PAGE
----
TARPON SPRINGS — Fred W. "Bill" Howard made a name for himself in his native Tarpon Springs as a real estate developer in the 1980s.
But he left the area after a series of controversies, from his dealings with the Church of Scientology to a failed business venture that ended in bankruptcy, several longtime Tarpon Springs residents said this week.
"He disappeared off the face of the Earth," said City Manager Mark LeCouris. "I hadn't seen him in over 20 years."
Howard, 62, who rose to prominence in the 1980s, made headlines again this week when he was arrested Tuesday at his Tarpon Springs home, accused with three other men of defrauding Florida investors out of $1.3 million by selling fraudulent promissory notes.
The grandson of the late Fred H. Howard, a four-term Tarpon Springs mayor for whom Fred Howard Park is named, he was booked into the Pinellas County Jail on Tuesday and transferred to Sarasota County, where the warrant for his arrest originated, on Thursday.
He was being held in the Sarasota County Jail in lieu of $44,000 bail Thursday evening.
The fraudulent investments were sold through offices and employees of First Liberty Group LLC, where Howard worked as a salesman, according to Mike Morrison, a spokesman for the Florida Department of Law Enforcement.
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Howard attended local schools before becoming a well-known real estate developer in the 1980s.
In 1978, while serving as the president of the Tarpon Springs Chamber of Commerce, he was elected to the City Commission and served until 1981.
But rumors of Howard's connections to the Church of Scientology began to circulate during his tenure on the commission. Howard, some said, was trying to help the church buy property in Tarpon Springs.
"I always thought, for the city, he did a great job," said Jim Kolianos, who served on the commission with Howard. "I know there were some shady things, and we busted him pretty good about being a Scientologist. It was taboo back then."
In September 1980, as some community leaders were expressing their disapproval of the church, Howard released a statement that said he had taken some Scientology courses and had found the church to be "positive" and "ethical."
He later said that he never became a church member and that he decided not to run for another term on the commission because of the controversy his statements had stirred up.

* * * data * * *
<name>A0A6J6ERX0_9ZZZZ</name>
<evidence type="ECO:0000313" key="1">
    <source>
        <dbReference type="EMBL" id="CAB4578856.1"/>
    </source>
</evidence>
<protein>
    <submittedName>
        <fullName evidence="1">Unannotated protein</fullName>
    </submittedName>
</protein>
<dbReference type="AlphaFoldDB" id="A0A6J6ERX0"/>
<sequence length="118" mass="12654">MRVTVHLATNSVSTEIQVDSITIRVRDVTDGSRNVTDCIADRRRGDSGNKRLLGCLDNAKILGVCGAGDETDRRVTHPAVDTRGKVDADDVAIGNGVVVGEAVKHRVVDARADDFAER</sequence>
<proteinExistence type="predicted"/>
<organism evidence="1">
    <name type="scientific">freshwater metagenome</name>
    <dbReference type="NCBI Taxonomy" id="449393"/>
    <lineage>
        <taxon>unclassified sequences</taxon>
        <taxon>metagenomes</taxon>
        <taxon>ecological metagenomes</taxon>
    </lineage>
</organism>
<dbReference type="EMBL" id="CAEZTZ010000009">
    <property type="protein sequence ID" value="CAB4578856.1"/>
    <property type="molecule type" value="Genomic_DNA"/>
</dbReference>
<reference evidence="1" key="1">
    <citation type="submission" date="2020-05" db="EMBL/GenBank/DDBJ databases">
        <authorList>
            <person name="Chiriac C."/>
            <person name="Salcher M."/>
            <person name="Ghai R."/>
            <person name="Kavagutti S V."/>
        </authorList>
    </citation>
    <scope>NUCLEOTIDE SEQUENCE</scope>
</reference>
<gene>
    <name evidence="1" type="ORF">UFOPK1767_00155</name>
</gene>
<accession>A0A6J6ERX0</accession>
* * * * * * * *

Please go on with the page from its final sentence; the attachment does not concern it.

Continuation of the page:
Also in 1980, Howard, called "Young Bill" by many in town, was accused by three of his fellow commissioners of violating the state's Sunshine Law. He was accused of approaching them privately to lobby for a zoning change that would benefit one of his clients. The zoning change was not approved, and the commissioners declined to file a complaint.
Legal and financial troubles began to mount for Howard by the mid 1980s.
He was convicted of drunken driving in 1984 and 1987. In the later case, Howard was later charged with violating the terms of his probation, accused of failing to comply with a judge's order that he remain on house arrest for one month.
In a February 1987 St. Petersburg Times article about the violation, Howard denied the allegation, saying, "It's popular and fashionable to get Bill Howard right now. I'll be glad when that's over."
A judge sentenced Howard to another year of probation with several restrictions on his activities. Instead, Howard chose to spend 30 days in jail.
Between the DUI arrests, in 1985, he was cited for leaving the scene of an accident after his Mercedes was found crashed into a utility pole. Howard was not with the vehicle, but came to the scene later and told police the car had been stolen.
He was charged with filing a false police report, but the case was dismissed, court records show.
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Howard also came under fire for some of his business dealings with Anclote Property Corp., a real estate development firm he formed with lifelong friend John Tsavaris.
When reached by telephone Thursday, Tsavaris said he was too busy to talk, but said he had not heard of Howard's arrest.
"Fred's a nice guy and a good friend, and I wish him well is all I can tell you," he said.
The company developed a solid reputation in the city, where it developed one of the largest subdivisions, built condominiums overlooking the Gulf of Mexico and spearheaded the renovation of the old Tarpon Springs Arcade building.
But by 1986, Howard and the company were in trouble.
Performers and vendors at a spring festival sponsored by Anclote Property complained that Howard did not pay them as promised.
The city paid the bills until Howard eventually came up with the $11,000 about nine months later.
Meanwhile, Howard's company was being sued for nonpayment by various creditors. In March 1987, Anclote Property filed for bankruptcy, listing debts of $12.9 million and assets of $11.8 million.
The corporation was officially dissolved in 1988.
Howard disappeared from news articles and Pinellas court records shortly thereafter.
So, too, did he disappear from Tarpon Springs, those who knew him said Thursday.
Former Mayor Anita Protos said she hadn't seen him "in years" until she ran into him at Publix a few months ago.
"I didn't even know he was back in town until I read (about his arrest) in the paper," Kolianos said.
Rita Farlow can be reached at firstname.lastname@example.org or (727) 445-4157.